They are also known for their adaptability and can thrive in different living situations, whether it’s in an apartment or a larger home. These pups look like there are no thoughts behind those bug eyes, and true to that, they’re not the brightest.

With an intelligence score of 109 out of 139 dogs, what Blue Frenchies lack in brilliance, they make up for in resilience and a willingness to please. Positive reinforcement is necessary for training. Also, knowing how to discipline these sensitive pups dog without punishing them is vital. 

Suitability With Kids and Pets

These dogs are generally good with children and other pets and are not known to be aggressive. They should never be left around small kids without supervision to prevent accidents. Like any dog, early socialization and training are important to ensure that they develop good behavior and manners.

Caring for a Blue French Bulldog

Feeding

When it comes to feeding a blue French Bulldog, it is important to choose high-quality dog food that is appropriate for their age, size, and activity level. Feeding them a balanced diet that includes protein, healthy fats, and carbohydrates is essential for their overall health. 

It is important to note that blue French Bulldogs tend to overheat, so it is recommended to avoid feeding them during the hottest parts of the day. Additionally, they should always have access to clean water to stay hydrated.

Exercise

Blue French Bulldogs are a small breed, so they do not require a lot of exercise. They need about 30 to 45 minutes of short walks broken into two segments. They also need mental stimulation, like puzzles, to keep their minds occupied. 

It is important to avoid overexerting them, especially during hot weather, as they are prone to overheating. It is also essential to provide them with plenty of shade and water during outdoor activities.

How to Groom a Blue French Bulldog

Blue French Bulldogs have a short, smooth coat that is easy to maintain. These easy grooming steps will keep your Blue Frenchie looking their best.

  1. Regular brushing with a soft-bristled brush can help remove loose hair and keep their coat shiny and healthy.
  2. Brush their teeth at least twice a week and use a dental rinse in between to prevent tooth decay.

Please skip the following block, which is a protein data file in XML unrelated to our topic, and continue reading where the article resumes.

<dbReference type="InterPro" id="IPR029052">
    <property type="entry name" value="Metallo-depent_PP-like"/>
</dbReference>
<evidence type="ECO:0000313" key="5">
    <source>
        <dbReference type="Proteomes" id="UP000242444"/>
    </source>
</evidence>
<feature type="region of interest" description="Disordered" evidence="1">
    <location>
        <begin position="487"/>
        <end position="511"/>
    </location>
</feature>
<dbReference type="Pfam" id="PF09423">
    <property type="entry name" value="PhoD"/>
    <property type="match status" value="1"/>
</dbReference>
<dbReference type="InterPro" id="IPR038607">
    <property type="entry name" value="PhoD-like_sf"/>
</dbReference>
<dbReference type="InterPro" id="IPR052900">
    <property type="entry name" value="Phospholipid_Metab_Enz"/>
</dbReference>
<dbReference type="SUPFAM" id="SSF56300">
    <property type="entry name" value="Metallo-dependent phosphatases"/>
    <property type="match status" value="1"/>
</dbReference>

3. Bathing with a quality dog shampoo should be done monthly or as needed, but not too frequently, as it can dry out their skin.

Make sure you dry them thoroughly with a towel or reusable doggy wipes. This prevents moisture accumulation in the wrinkles to prevent issues like infection and itching after grooming.

  1. Their nails should be trimmed monthly with pet clippers to prevent overgrowth and discomfort, 
  2. The ears should be cleaned regularly with dog ear wipes to prevent infections.

Health Issues In Blue Frenchies

Health Issues In Blue Frenchies

Like any other dog breed, Blue French Bulldogs are prone to certain health issues. These include:

  • Color Dilution Alopecia (CDA). This is a genetic condition that affects dogs with diluted coat colors, such as blue. CDA causes hair loss, dry and itchy skin, and skin infections. 
  • Brachycephalic Airway Syndrome (BOAS): the shortened snout causes multiple breathing issues in Blue Frenchies, like wheezing and breathing difficulties. A study showed that BOAS reduced short-snouted breeds’ lifespans by three years.
  • Stenotic nares, where the narrow nostrils make breathing harder
  • Luxating Patellar where the knee cap falls out of place
  • Hip dysplasia where the hip and thigh don’t properly connect
  • Skin fold dermatitis: an infection due to moisture and particles in wrinkles. Research has shown that flat-faced breeds are susceptible to the condition
  • Eye problems like cherry eye ( causes pink bumps on the side) and glaucoma 
  • Ear infections (and even deafness) due to their bat ears
  • Intervertebral Disc Disease (IVDD) that affects the spinal cord
  • Dental issues, allergies, food sensitivity, and obesity 

Training a Blue French Bulldog

Training a blue French Bulldog can be a rewarding experience, but it requires patience, consistency, and positive reinforcement. It is important to start training your Frenchie as early as possible, ideally when they are still puppies. Here are some tips for training your blue French Bulldog:

Socialization is crucial for any dog, but especially for Frenchies, who can be prone to aggression if not properly socialized. It is important to expose your blue French Bulldog to different people, animals, and environments from a young age. This can help them develop confidence and reduce fear and anxiety.

Teaching your blue French Bulldog basic commands such as “sit,” “stay,” “come,” and “heel” is essential for their safety and your peace of mind. Crate training and obedience are the other cornerstones in your Frenchie’s training. You can choose to take your pup to obedience class for even better results.

Blue French Bulldog

Ideal Blue Frenchie Home

  1. Apartment dwellers or people with small spaces (although they are adaptable to most environments as long as they live indoors).
  2. Non-allergic households. 
  3. People okay with a possibly higher vet bill (it’s essential to have pet insurance if you have a Frenchie).